[*] working though Cormen et al is a humungous task and can easily consume a year or more of work. Something like Sally Goldman's new Algorithm book maybe more suited to programmers.


PS: I have been getting a lot of email asking *how* one should learn X or Y. I have no idea really. The above is a list of books that worked for me and is provided only in the spirit of "these are good books that worked for me I don't know if they'll work for you."

As to how I learned, I just read books and papers, try to understand, (a lot of banging head against wall at this point) and try to solve problems and code stuff. Beyond that I have no advice on how to learn effectively etc. I am entirely self taught and have no idea how to teach this stuff. You probably need to talk to a good prof.

11 comments:

Anonymous said...

Hi Ravi
Not related to this post and sorry for cluttering.

I am planning to read sedgewick DS&Algo book to learn about them.how do u recommend approaching the topic DS& algo?
Should i remember every algo and how to implement it in practical situations .i.e approach each DS & algo from how they are used in real world?

Please advise.Thanks

Ravi said...

No harm working through Sedgewick.

Don't bother memorizing tonnes of algorithms. Actually I don't know how to tell you how to learn algorithms. Working through a good book and the exercises should be sufficient I think.

Oh yeah did you finish SICP yet? ;-)

AKHTAR said...

Nice Blog Ravi. I recently joined a course in Machine learning with a institution called GuruPrevails Bangalore.We are going through Linear algebra lectures as start and following strang's book as our standard text. Just was curious abt you. I work for a data profiling team in a software company and wanted to move into core areas of algorithms..Does a formal degree is really important in getting into serious machine learning jobs or it's more abt individual skills?

Ravi said...

"Does a formal degree is really important in getting into serious machine learning jobs or it's more abt individual skills?"

I have no idea. I don't have a degree in CS, leave lone ML or algorithms.

My policy is, if you are good enough, people seek you out. If they aren't focus on getting better.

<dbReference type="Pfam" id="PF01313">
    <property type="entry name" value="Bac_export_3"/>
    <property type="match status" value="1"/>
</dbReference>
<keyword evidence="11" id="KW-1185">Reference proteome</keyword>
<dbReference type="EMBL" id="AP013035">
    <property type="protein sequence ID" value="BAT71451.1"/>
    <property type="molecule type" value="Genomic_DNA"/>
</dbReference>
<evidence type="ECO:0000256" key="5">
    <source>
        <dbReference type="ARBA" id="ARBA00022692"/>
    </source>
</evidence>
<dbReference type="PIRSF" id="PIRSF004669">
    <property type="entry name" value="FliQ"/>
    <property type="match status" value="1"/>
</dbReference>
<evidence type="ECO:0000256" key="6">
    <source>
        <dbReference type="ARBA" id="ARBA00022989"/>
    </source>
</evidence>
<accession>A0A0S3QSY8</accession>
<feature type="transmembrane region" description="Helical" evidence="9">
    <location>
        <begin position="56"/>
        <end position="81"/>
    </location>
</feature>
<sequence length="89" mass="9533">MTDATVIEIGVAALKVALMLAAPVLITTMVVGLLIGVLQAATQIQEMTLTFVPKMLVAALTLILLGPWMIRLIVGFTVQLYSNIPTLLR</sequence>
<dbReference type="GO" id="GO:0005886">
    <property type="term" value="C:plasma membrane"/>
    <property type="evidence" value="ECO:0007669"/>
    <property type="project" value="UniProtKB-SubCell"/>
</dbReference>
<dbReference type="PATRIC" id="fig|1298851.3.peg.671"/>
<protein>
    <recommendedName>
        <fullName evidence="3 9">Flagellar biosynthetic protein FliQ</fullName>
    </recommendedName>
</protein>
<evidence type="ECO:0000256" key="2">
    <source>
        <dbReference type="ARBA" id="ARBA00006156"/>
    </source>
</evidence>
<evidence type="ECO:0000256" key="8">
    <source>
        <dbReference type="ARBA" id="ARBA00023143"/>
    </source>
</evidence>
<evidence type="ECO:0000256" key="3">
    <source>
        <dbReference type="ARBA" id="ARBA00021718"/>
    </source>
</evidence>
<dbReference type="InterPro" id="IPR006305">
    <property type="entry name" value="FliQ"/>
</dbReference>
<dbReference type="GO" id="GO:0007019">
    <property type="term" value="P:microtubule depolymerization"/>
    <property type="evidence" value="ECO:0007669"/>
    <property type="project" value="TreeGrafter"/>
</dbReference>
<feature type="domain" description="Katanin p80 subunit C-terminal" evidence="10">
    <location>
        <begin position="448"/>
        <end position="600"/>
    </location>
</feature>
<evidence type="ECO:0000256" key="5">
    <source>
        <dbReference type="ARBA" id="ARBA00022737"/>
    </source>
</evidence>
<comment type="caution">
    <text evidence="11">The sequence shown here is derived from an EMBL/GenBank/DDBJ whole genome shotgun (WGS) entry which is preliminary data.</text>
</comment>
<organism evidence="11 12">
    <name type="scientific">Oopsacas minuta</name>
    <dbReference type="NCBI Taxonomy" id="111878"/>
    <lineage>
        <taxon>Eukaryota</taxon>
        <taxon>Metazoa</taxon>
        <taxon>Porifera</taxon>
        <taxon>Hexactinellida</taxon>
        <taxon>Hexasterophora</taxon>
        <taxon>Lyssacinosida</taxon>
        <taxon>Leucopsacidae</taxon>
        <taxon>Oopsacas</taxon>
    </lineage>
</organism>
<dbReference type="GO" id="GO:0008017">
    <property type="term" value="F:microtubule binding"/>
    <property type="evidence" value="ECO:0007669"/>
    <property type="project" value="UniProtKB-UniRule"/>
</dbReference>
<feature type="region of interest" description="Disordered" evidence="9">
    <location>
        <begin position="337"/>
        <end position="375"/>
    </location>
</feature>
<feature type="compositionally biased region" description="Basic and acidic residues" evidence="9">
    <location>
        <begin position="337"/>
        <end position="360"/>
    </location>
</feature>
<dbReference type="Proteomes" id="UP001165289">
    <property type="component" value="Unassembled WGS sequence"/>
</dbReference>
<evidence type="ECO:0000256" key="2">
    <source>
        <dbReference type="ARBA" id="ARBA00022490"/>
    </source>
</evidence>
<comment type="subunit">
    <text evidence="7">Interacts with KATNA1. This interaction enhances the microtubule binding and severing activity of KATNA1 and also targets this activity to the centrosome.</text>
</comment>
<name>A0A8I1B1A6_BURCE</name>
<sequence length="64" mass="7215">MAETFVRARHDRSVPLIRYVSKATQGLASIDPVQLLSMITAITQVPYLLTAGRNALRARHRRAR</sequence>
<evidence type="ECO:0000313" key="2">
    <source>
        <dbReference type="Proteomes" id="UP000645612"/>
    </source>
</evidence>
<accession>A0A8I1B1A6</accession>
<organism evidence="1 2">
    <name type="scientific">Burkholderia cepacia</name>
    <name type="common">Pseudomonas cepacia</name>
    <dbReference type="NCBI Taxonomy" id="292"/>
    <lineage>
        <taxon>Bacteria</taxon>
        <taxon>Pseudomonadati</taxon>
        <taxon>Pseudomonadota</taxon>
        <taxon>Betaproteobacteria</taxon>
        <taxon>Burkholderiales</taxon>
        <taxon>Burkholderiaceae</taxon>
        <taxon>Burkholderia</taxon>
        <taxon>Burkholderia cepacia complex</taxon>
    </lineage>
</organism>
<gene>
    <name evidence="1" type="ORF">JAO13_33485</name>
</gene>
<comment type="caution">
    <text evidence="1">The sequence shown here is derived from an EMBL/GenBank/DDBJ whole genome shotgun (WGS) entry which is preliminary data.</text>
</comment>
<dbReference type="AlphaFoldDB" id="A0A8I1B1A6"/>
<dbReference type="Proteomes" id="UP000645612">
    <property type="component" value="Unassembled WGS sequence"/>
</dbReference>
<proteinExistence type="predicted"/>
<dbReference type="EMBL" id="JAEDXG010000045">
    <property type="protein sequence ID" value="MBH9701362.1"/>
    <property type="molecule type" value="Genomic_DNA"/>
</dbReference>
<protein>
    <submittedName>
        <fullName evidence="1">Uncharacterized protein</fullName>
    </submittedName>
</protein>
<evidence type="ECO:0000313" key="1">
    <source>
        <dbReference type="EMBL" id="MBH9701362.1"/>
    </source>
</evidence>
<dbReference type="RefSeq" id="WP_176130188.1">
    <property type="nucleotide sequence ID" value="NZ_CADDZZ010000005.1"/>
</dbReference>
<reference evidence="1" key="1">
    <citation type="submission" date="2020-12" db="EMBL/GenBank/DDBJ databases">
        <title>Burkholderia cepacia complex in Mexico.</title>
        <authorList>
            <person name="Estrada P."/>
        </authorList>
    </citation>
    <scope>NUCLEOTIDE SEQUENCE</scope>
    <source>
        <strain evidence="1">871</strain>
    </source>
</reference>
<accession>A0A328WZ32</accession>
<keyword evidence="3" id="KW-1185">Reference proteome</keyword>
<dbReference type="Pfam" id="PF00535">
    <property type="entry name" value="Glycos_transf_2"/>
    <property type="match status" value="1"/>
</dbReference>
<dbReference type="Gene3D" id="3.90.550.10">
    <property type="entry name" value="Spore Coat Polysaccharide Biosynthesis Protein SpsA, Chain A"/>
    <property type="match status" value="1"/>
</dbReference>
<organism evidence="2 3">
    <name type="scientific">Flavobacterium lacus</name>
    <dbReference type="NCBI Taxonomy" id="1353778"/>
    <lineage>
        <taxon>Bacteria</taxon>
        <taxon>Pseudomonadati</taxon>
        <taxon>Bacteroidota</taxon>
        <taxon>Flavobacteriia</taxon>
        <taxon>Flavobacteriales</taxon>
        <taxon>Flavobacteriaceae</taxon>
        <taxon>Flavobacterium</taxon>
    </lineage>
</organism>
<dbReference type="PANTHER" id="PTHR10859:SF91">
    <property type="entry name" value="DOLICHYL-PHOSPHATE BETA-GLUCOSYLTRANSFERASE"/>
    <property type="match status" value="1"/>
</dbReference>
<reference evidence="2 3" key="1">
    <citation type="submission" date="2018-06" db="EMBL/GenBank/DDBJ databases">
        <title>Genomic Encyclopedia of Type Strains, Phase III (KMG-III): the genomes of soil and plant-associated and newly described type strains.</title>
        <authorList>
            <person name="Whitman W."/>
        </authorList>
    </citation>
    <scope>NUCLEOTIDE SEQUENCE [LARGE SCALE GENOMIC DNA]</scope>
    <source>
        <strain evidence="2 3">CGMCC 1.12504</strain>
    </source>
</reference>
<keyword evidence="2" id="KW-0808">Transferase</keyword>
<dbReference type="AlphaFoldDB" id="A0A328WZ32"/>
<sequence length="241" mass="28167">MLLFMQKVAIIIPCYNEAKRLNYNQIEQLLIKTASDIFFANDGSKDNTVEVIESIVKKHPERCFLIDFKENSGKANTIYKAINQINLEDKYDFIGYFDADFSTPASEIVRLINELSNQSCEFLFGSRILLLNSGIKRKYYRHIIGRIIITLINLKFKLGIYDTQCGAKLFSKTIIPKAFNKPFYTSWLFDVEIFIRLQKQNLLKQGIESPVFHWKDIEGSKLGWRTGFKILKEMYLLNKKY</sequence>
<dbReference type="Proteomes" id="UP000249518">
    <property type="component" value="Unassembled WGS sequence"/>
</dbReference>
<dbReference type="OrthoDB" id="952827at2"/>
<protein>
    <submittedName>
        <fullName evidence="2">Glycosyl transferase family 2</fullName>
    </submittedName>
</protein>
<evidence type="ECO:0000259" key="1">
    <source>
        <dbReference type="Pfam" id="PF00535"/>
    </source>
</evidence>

mmwaikar said...

Wow - those are a lot of books. Assuming you are only studying (not working), how much time would it take for someone to go through all of these books? I understand each individual's capacity is different, but still could you make an informed guess for an average individual?

If this question doesn't make sense then please try answering this - since how long have you been reading all these?

I am curious because I would like to start on this path (of self education), and am thinking - can I quit my job long enough?

Ravi said...

"how long have you been reading all these?"

Eight Years and counting. :-)

Matthew said...

Glad I came across your post. I'd hit the progress barrier for getting into ML without more serious math fundementals.

Picked up Velleman and its a damn good book. You might have saved me a fair bit of time. Thanks.

nikhil said...

Thanks for posting this book chain. Started working through it. Can you please recommend a book on probability? (for someone who needs to start from scratch, something like Gilbert Strang's Introduction to Algebra).

Bradford Cross's blog has been taken down, so the post you linked to is no longer available.

I have been preparing for the online Stanford classes, this post has been very helpful, and its inspiring to see someone move from enterprise s/w dev to attaining such expertise in a chosen field. Thank you.

-Nikhil.

Ravi said...

bertsekas 's book is decent for probability.

Anonymous said...

A really nice book on Discrete Maths is - Tremblay and Manohar.

Rohit Arondekar said...

Although this is an old blog post it still relevant. AFAIK, besides me at least one more person has looked at this list[1].

For those coming here late, the blog post by Bradford that Ravi wanted to link to was taken down. However it's still available via WaybackMachine. Bradford wrote two articles:

Learning About Statistical Learning

Learning About Machine Learning 2nd Ed

The second blog post is a revision of the first after taking feedback from Hackernews, this very blog post and other sources. I hope this helps anybody coming here late! :)

[1]: http://www.reddit.com/r/MachineLearning/comments/10kes5/where_to_start_in_nlp/